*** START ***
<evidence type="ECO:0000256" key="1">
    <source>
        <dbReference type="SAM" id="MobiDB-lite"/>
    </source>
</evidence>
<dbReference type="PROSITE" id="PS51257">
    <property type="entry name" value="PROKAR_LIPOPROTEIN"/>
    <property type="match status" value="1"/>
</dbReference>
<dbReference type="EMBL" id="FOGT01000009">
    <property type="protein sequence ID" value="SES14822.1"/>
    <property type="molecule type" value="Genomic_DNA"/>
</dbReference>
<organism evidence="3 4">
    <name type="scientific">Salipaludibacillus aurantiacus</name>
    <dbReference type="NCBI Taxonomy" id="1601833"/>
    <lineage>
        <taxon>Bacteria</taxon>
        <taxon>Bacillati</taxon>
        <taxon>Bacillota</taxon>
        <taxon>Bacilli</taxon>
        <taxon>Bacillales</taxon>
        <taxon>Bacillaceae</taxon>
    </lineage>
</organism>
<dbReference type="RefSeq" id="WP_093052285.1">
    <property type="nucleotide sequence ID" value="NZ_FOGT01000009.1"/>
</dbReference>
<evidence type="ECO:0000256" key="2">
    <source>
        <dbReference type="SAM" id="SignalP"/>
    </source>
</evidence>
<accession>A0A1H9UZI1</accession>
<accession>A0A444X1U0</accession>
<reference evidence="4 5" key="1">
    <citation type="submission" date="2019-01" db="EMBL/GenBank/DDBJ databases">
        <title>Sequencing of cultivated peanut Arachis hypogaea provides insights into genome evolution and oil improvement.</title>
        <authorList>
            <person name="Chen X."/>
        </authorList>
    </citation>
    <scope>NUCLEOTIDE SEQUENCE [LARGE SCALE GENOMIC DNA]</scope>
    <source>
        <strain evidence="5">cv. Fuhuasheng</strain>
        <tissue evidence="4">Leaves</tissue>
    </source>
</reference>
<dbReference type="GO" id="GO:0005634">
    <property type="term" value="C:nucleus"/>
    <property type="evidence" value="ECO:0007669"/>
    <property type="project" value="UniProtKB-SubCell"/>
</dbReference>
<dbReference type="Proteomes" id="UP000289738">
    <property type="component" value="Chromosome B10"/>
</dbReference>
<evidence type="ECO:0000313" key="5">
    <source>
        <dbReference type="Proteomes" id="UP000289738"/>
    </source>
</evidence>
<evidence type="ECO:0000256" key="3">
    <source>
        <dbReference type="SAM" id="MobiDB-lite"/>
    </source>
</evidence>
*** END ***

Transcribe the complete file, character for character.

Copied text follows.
<evidence type="ECO:0000256" key="1">
    <source>
        <dbReference type="SAM" id="MobiDB-lite"/>
    </source>
</evidence>
<dbReference type="PROSITE" id="PS51257">
    <property type="entry name" value="PROKAR_LIPOPROTEIN"/>
    <property type="match status" value="1"/>
</dbReference>
<dbReference type="EMBL" id="FOGT01000009">
    <property type="protein sequence ID" value="SES14822.1"/>
    <property type="molecule type" value="Genomic_DNA"/>
</dbReference>
<organism evidence="3 4">
    <name type="scientific">Salipaludibacillus aurantiacus</name>
    <dbReference type="NCBI Taxonomy" id="1601833"/>
    <lineage>
        <taxon>Bacteria</taxon>
        <taxon>Bacillati</taxon>
        <taxon>Bacillota</taxon>
        <taxon>Bacilli</taxon>
        <taxon>Bacillales</taxon>
        <taxon>Bacillaceae</taxon>
    </lineage>
</organism>
<dbReference type="RefSeq" id="WP_093052285.1">
    <property type="nucleotide sequence ID" value="NZ_FOGT01000009.1"/>
</dbReference>
<evidence type="ECO:0000256" key="2">
    <source>
        <dbReference type="SAM" id="SignalP"/>
    </source>
</evidence>
<accession>A0A1H9UZI1</accession>
<accession>A0A444X1U0</accession>
<reference evidence="4 5" key="1">
    <citation type="submission" date="2019-01" db="EMBL/GenBank/DDBJ databases">
        <title>Sequencing of cultivated peanut Arachis hypogaea provides insights into genome evolution and oil improvement.</title>
        <authorList>
            <person name="Chen X."/>
        </authorList>
    </citation>
    <scope>NUCLEOTIDE SEQUENCE [LARGE SCALE GENOMIC DNA]</scope>
    <source>
        <strain evidence="5">cv. Fuhuasheng</strain>
        <tissue evidence="4">Leaves</tissue>
    </source>
</reference>
<dbReference type="GO" id="GO:0005634">
    <property type="term" value="C:nucleus"/>
    <property type="evidence" value="ECO:0007669"/>
    <property type="project" value="UniProtKB-SubCell"/>
</dbReference>
<dbReference type="Proteomes" id="UP000289738">
    <property type="component" value="Chromosome B10"/>
</dbReference>
<evidence type="ECO:0000313" key="5">
    <source>
        <dbReference type="Proteomes" id="UP000289738"/>
    </source>
</evidence>
<evidence type="ECO:0000256" key="3">
    <source>
        <dbReference type="SAM" id="MobiDB-lite"/>
    </source>
</evidence>